How to Write a Law and Technology Paper?

This post is for laughs, a piece of a sit-down comedy. Admittedly, it’s making fun of some things I have written in the past. I wrote it a while ago, on a plane from law&tech conference to another. I wanted to pair it with a serious part: a reflection on what is it that we do, what we should do, what’s the point etc. Somehow, however, I never managed. On the same time, I keep showing this to people on my phone during conferences and they laugh. And laughing is good for you! Hence, I thought I’ll share it, so you can smirk, and maybe someone wiser than me will come up with a serious comment on what is behind this. Ready? Let’s go!

How to write a generic law and technology paper

So, you have given a lecture using the speech generator and now they asked you to write a paper. Worried? No need! The instruction below will help you develop a state-of-the-art contribution in ten steps.

  1. Start with a story. Write a couple-paragraph-long horrifying/utopian story about how a technology you are talking about will soon completely change the world, and undermine one of the legally protected values: property, freedom, equality, transparency, non-discrimination, safety, privacy, anything. Don’t explain what you mean by “technology”, but be sure to mention that it is “disruptive”. If you can find some data (numbers are always impressive), cite it; even better if you can find someone (anyone, really) who has published a prediction that in 5 years everyone will be using this. You can also start with some inspirational quote.
  2. Name the technology: robotics, AI, internet of things, big data, blockchain, algorithms, platforms, sharing economy, wearables, again anything. Say that there is no agreed upon definition of it, then define it anyhow, give a few more examples. If you write about IoT, make sure your example is a fridge ordering milk when you are out of it.
  3. Indicate what are some laws that could apply to this technology – cite some statues, some cases, no need to be comprehensive – just have one that would be unclear in application. Alternatively, take some established concept: liability, personality, accountability etc. and show how this new technology makes its application complicated. This will make everyone think that this is a legal paper. Lawyers usually don’t know much about tech, and non-lawyers seldom read cases – this will make you seem like an expert in the other area than the reader comes from.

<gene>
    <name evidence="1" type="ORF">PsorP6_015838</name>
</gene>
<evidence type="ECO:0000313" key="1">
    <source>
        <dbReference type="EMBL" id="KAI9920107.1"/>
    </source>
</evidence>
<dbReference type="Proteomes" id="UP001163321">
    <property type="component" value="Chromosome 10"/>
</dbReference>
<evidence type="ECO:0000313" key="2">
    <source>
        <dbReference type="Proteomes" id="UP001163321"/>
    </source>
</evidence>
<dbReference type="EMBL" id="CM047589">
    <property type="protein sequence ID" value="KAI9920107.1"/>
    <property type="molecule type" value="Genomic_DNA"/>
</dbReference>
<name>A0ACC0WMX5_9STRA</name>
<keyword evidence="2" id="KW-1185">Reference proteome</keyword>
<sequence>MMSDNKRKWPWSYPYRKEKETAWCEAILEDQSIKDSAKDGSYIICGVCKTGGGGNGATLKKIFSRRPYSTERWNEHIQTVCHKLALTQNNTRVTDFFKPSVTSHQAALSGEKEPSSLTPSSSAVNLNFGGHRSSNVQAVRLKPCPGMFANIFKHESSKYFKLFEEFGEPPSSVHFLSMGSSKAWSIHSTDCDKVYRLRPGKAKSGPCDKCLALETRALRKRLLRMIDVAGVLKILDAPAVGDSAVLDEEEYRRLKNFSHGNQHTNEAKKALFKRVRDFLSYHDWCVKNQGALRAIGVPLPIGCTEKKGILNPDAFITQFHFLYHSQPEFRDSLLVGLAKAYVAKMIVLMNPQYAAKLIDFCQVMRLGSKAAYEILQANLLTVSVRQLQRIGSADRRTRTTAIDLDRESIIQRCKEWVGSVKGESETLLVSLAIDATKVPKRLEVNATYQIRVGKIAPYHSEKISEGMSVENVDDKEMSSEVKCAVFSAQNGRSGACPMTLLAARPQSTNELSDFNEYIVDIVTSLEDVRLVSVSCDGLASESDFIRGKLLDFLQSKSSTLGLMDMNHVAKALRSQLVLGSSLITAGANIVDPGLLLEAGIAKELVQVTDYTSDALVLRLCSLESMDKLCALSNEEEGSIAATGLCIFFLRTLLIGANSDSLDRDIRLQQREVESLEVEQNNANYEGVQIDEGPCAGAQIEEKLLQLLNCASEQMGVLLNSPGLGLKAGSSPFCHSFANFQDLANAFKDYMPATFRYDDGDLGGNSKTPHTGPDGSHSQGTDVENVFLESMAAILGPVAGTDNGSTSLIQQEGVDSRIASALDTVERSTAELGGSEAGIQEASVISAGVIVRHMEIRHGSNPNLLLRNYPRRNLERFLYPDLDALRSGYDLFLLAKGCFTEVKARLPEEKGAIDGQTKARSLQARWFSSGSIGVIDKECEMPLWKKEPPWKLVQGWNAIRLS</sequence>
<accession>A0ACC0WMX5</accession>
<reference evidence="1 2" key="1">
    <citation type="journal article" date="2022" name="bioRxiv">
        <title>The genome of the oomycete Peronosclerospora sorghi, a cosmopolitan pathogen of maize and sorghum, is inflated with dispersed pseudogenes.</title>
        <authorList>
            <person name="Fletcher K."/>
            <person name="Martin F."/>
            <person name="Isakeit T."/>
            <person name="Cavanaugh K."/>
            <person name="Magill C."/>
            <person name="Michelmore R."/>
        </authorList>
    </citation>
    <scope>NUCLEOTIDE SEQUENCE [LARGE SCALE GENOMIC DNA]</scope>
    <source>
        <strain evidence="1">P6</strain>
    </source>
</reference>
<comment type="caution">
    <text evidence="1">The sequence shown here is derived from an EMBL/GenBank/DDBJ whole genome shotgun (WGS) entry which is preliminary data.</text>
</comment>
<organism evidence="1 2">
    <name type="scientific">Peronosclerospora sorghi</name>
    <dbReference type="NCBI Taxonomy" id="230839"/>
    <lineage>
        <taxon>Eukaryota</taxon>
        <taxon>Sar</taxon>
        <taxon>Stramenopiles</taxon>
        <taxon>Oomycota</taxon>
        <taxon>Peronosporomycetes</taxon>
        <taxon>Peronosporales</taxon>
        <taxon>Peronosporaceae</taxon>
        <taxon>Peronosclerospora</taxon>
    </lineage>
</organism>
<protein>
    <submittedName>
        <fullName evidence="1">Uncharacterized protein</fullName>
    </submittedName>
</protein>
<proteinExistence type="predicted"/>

4. State that we need to regulate, in a way that will “mitigate the risks, without impeding the benefits”.
  5. Say that obviously there are some benefits, and list them: pay special attention to how this could be used in education, or medicine, or for any type of empowerment (no need to define).
  6. Say that, however, there are of course also some risks/challenges, and list them. No need to indicate what the criteria of distinction was, also don’t worry about explaining your normative theory (just say “criminal law”, or “consumer law”, or “privacy” etc.). Just list the problems.
  7. Now it’s time to solve a problem: throw around one/three/five ideas on what to do. If you are creative here that’s ok, but you can also go for some safe bets: create a new administrative agency (“FDA for algorithms/robots/databases etc.), incentivize self-regulation and creation of codes of conduct, and education – education is the most important.
  8. (Optional: write a couple of paras explaining why your solutions are better than what other people proposed, or what is already in place. This takes more time, because you actually need to read something. But will make you look like an expert. If you treat people nicely, you might even become a member of a #citationCartel).
  9. Mention blockchain. You can just literally put the word “blockchain” in a random place somewhere in the solution section.
  10. Finish by saying that the issue is obviously complex, so more interdisciplinary perspectives are needed, and that you know you might be wrong, but your first ambition was to draw attention to the problem and start a discussion.

There you go! The paper is essentially ready. You just became an expert in something new, congratulations!!!

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